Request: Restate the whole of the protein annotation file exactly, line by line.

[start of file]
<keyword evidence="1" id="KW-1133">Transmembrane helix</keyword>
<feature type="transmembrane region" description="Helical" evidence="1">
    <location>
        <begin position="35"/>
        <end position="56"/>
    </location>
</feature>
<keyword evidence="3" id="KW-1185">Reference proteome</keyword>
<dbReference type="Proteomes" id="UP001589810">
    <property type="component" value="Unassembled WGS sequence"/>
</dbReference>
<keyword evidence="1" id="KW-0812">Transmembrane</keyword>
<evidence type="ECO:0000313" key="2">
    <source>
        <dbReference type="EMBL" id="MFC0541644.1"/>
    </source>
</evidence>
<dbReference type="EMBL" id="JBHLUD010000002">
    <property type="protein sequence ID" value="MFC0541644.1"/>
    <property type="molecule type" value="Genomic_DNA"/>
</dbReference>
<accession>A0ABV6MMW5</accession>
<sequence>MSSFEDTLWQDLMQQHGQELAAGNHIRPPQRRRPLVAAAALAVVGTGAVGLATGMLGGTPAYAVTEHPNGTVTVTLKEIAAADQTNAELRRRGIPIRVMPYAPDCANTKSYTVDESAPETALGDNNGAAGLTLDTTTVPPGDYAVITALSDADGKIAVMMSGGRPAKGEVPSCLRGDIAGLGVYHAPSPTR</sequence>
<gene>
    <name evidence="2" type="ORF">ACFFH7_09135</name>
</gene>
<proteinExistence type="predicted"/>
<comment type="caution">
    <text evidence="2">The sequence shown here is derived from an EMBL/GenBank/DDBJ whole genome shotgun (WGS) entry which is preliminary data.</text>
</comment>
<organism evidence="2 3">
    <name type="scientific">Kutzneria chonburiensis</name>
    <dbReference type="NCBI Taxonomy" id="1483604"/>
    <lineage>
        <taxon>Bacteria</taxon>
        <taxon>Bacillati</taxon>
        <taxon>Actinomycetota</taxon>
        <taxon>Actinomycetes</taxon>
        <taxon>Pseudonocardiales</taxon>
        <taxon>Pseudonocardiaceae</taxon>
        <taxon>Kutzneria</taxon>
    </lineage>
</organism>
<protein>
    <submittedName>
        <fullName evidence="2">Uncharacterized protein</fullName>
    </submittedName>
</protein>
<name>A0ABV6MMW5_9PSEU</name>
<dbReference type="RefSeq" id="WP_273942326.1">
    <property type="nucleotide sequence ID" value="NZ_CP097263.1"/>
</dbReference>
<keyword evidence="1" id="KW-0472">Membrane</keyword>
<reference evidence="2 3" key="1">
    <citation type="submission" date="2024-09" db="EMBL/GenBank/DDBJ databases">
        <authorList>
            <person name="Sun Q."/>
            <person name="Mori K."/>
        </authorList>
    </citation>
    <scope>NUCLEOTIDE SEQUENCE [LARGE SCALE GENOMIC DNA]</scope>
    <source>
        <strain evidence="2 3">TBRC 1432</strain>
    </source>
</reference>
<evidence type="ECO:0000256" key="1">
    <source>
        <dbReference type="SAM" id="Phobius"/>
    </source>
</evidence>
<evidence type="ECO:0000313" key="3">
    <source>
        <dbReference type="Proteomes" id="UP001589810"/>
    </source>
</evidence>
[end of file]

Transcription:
<keyword evidence="1" id="KW-1133">Transmembrane helix</keyword>
<feature type="transmembrane region" description="Helical" evidence="1">
    <location>
        <begin position="35"/>
        <end position="56"/>
    </location>
</feature>
<keyword evidence="3" id="KW-1185">Reference proteome</keyword>
<dbReference type="Proteomes" id="UP001589810">
    <property type="component" value="Unassembled WGS sequence"/>
</dbReference>
<keyword evidence="1" id="KW-0812">Transmembrane</keyword>
<evidence type="ECO:0000313" key="2">
    <source>
        <dbReference type="EMBL" id="MFC0541644.1"/>
    </source>
</evidence>
<dbReference type="EMBL" id="JBHLUD010000002">
    <property type="protein sequence ID" value="MFC0541644.1"/>
    <property type="molecule type" value="Genomic_DNA"/>
</dbReference>
<accession>A0ABV6MMW5</accession>
<sequence>MSSFEDTLWQDLMQQHGQELAAGNHIRPPQRRRPLVAAAALAVVGTGAVGLATGMLGGTPAYAVTEHPNGTVTVTLKEIAAADQTNAELRRRGIPIRVMPYAPDCANTKSYTVDESAPETALGDNNGAAGLTLDTTTVPPGDYAVITALSDADGKIAVMMSGGRPAKGEVPSCLRGDIAGLGVYHAPSPTR</sequence>
<gene>
    <name evidence="2" type="ORF">ACFFH7_09135</name>
</gene>
<proteinExistence type="predicted"/>
<comment type="caution">
    <text evidence="2">The sequence shown here is derived from an EMBL/GenBank/DDBJ whole genome shotgun (WGS) entry which is preliminary data.</text>
</comment>
<organism evidence="2 3">
    <name type="scientific">Kutzneria chonburiensis</name>
    <dbReference type="NCBI Taxonomy" id="1483604"/>
    <lineage>
        <taxon>Bacteria</taxon>
        <taxon>Bacillati</taxon>
        <taxon>Actinomycetota</taxon>
        <taxon>Actinomycetes</taxon>
        <taxon>Pseudonocardiales</taxon>
        <taxon>Pseudonocardiaceae</taxon>
        <taxon>Kutzneria</taxon>
    </lineage>
</organism>
<protein>
    <submittedName>
        <fullName evidence="2">Uncharacterized protein</fullName>
    </submittedName>
</protein>
<name>A0ABV6MMW5_9PSEU</name>
<dbReference type="RefSeq" id="WP_273942326.1">
    <property type="nucleotide sequence ID" value="NZ_CP097263.1"/>
</dbReference>
<keyword evidence="1" id="KW-0472">Membrane</keyword>
<reference evidence="2 3" key="1">
    <citation type="submission" date="2024-09" db="EMBL/GenBank/DDBJ databases">
        <authorList>
            <person name="Sun Q."/>
            <person name="Mori K."/>
        </authorList>
    </citation>
    <scope>NUCLEOTIDE SEQUENCE [LARGE SCALE GENOMIC DNA]</scope>
    <source>
        <strain evidence="2 3">TBRC 1432</strain>
    </source>
</reference>
<evidence type="ECO:0000256" key="1">
    <source>
        <dbReference type="SAM" id="Phobius"/>
    </source>
</evidence>
<evidence type="ECO:0000313" key="3">
    <source>
        <dbReference type="Proteomes" id="UP001589810"/>
    </source>
</evidence>